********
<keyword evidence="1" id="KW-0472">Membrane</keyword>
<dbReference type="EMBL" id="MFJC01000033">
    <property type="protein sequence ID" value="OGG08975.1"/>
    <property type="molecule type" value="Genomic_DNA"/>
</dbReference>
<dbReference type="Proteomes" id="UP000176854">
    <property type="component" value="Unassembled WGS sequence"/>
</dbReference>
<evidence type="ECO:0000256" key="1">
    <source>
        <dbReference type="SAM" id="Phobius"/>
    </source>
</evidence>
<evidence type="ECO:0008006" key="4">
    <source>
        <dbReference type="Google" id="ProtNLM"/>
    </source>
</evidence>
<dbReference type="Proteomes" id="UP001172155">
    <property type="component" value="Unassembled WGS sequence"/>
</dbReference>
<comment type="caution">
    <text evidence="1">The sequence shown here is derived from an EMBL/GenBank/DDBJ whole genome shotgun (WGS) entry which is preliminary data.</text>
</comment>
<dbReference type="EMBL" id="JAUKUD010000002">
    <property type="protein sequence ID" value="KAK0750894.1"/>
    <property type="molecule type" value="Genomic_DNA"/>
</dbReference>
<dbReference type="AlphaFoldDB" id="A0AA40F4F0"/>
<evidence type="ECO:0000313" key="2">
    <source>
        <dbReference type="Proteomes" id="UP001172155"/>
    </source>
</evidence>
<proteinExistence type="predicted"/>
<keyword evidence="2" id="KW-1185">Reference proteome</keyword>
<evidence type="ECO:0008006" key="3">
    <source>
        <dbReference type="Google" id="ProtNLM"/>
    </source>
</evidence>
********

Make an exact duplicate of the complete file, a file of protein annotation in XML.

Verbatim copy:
<keyword evidence="1" id="KW-0472">Membrane</keyword>
<dbReference type="EMBL" id="MFJC01000033">
    <property type="protein sequence ID" value="OGG08975.1"/>
    <property type="molecule type" value="Genomic_DNA"/>
</dbReference>
<dbReference type="Proteomes" id="UP000176854">
    <property type="component" value="Unassembled WGS sequence"/>
</dbReference>
<evidence type="ECO:0000256" key="1">
    <source>
        <dbReference type="SAM" id="Phobius"/>
    </source>
</evidence>
<evidence type="ECO:0008006" key="4">
    <source>
        <dbReference type="Google" id="ProtNLM"/>
    </source>
</evidence>
<dbReference type="Proteomes" id="UP001172155">
    <property type="component" value="Unassembled WGS sequence"/>
</dbReference>
<comment type="caution">
    <text evidence="1">The sequence shown here is derived from an EMBL/GenBank/DDBJ whole genome shotgun (WGS) entry which is preliminary data.</text>
</comment>
<dbReference type="EMBL" id="JAUKUD010000002">
    <property type="protein sequence ID" value="KAK0750894.1"/>
    <property type="molecule type" value="Genomic_DNA"/>
</dbReference>
<dbReference type="AlphaFoldDB" id="A0AA40F4F0"/>
<evidence type="ECO:0000313" key="2">
    <source>
        <dbReference type="Proteomes" id="UP001172155"/>
    </source>
</evidence>
<proteinExistence type="predicted"/>
<keyword evidence="2" id="KW-1185">Reference proteome</keyword>
<evidence type="ECO:0008006" key="3">
    <source>
        <dbReference type="Google" id="ProtNLM"/>
    </source>
</evidence>